Open AI prompts for RAG / doc Q&A

We are implementing RAG in our organization. The basic part was easy, but the part that seems harder is user intent detection. For instance, the user might ask a question and then subsequently request the answer to be shortened. The latter case should not trigger a Vector search.

Likewise, when multiple documents are involved, how do you select one or the other? What if the user wants to contrast things between two documents?

Would love to hear from folks who have implemented detailed RAG which handles these things and what sort of prompts are used.

Additionally, is there a way to capture the prompts built or sent to the backend by the Assistants API?


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For the first question, you could keep history messages and feed them to API as history context, but I have no idea on how to avoid vector search in this case. For example, if the query is “shorten the above text”, it normally will not retrieve any data through vector search, then the GPT could know how to handle this. :wink:

Regarding the second question, you need separate documents in chucks. When you conduct a vector search and then sort the results by consine similarity, you may get the chucks from different documents. Then you may combine them together as context for further generation by LLM. That’s it.

Let me know if you have further questions. Good luck!

The issue with vector search is that it will always return some hits, although the similarity score may be low. So, it is very challenging to figure out the user intent solely from the user query.

We are trying to do a two step process - determine the use intent by making a call to the LLM and depending on the response, we are proceeding with the next step.


Well, I met the same issue, the simplest way is to ignore the chunks with low similarity scores, normally I use 0.82 as the threshold. You may do some adjustment accordingly. Refining the user’s query is a good idea, I would suggest you let LLM to simplify the question or remove unnecessary words to increase the precision of the search. I did this and the result is quite positive.

Hello everyone, our team is gearing up to embark on a project involving RAG, utilizing web-hosted documentation as custom data source. Currently in the initial phase of reviewing suggested implementation approaches, we acknowledge that there may be areas where the reference POC implementations might not meet the requirements of a reliable system for production. It appears that you are more advanced in this journey, and I would be grateful if you could share any suggestions and pointers. We are planning to incorporate Typescript, LangChain, Pinecone VectorDB, and OpenAI’s text-embedding-ada-002 and GPT models into our solution.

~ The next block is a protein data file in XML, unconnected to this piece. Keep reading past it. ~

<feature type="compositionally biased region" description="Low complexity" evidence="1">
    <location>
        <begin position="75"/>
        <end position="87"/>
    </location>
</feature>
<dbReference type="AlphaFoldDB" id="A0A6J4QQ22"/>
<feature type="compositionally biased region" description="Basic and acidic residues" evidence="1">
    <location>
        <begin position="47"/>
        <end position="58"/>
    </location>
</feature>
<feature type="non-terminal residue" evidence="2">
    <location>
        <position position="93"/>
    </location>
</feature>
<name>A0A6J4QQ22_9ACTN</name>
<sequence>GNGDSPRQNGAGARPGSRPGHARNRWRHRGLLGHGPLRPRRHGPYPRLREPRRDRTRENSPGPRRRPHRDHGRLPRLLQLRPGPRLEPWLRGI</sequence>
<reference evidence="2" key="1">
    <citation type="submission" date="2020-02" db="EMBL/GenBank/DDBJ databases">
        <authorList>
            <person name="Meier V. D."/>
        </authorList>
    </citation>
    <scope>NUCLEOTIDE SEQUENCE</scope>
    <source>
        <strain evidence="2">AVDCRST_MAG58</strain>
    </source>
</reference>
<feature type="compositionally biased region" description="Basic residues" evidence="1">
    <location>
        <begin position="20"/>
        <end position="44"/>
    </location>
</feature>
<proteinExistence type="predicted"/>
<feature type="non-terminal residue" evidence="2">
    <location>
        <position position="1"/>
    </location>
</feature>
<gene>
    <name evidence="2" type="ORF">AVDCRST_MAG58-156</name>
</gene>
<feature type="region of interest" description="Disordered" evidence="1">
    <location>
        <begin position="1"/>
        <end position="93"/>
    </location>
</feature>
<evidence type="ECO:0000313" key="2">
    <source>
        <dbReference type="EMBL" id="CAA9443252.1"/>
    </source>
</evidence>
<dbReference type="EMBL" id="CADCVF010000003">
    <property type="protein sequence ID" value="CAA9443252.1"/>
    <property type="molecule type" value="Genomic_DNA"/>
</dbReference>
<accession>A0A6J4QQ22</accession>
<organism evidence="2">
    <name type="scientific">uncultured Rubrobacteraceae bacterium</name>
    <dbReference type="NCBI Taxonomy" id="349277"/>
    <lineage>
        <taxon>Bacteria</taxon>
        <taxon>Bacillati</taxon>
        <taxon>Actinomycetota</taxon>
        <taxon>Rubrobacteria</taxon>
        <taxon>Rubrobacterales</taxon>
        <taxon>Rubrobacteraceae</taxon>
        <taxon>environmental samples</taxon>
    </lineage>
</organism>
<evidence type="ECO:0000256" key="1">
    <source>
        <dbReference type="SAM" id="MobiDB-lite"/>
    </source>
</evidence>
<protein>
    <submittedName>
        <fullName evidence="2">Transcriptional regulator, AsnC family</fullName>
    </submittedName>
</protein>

You may want to look into Langroid, the multi-agent LLM framework from ex-CMU and UW Madison researchers: GitHub - langroid/langroid: Harness LLMs with Multi-Agent Programming. We take a measured approach, avoid unnecessary code bloat/abstractions, clean and stable code (apps written 4 months ago still work).

We have a few companies using it in production (contact center agent productivity, resume ranking, policy compliance), they’ve found Langroid far more stable and useful than LangChain, and they especially like our RAG and multi-agent setup. We currently have integrations with Qdrant, ChromaDB and LanceDB (we preferred these initially since they are open-source and some have generous free hosted tiers).

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Do you have the prompts / flow logic you could share or point to a resource we could look at?

Thanks again for your ideas.

Yes, before conducting a similarity search, you could let LLM to make an analysis of the request and remove unnecessary words/messages to reduce the noise. My prompt looks as below:

You’ll analyze user requests, understand their requirements, and recreate the query based on their functionality, specialties, and capabilities to make it more concise on user’s actual needs. E.g. if the query is "The best route of traveling in Italy“, you chould reshape the query as “traveling in Italy”

From my experience, more words or ambiguous information in the query shall introduce the noise and lose the focus on the similarity search. Hope you could get a better outcome after you improve the query like this way.

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Thanks for this, will definitely try this out.

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I encountered the same issue as well. Here is my solution.

In my application there are a couple of preliminary prompts to the LLM.

  1. Validation prompt to validate user’s query to prevent misusing and irrelevant queries. This prompt’s instruction is something like: If the query is invalid, you must add this delimiter %%!!%%!! in your response. then, if that delimiter appears, the process is stopped and returns something like “invalid query” to the user.

  2. Vector search prompt where there is a question whether a new search is needed, and if so, return the new query for the search. If a new search is required, it will use the new query for the search (but the original query will be used on the final LLM prompt).


The one bit of advice I can share after having done this for several months now is – there is no such thing as “one size fits all”.

Solutions vary from document set to document set, and sometimes from document to document. I use the LLM to create vector store similarity search “concepts” as well as prompt standalone questions:

But, I also give my users the ability to modify these approaches and speak directly to the LLM if necessary:

Expect the unexpected, and always be prepared to make the changes necessary to get the best responses possible.

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Thanks you for this detailed response! I will definitely try it out.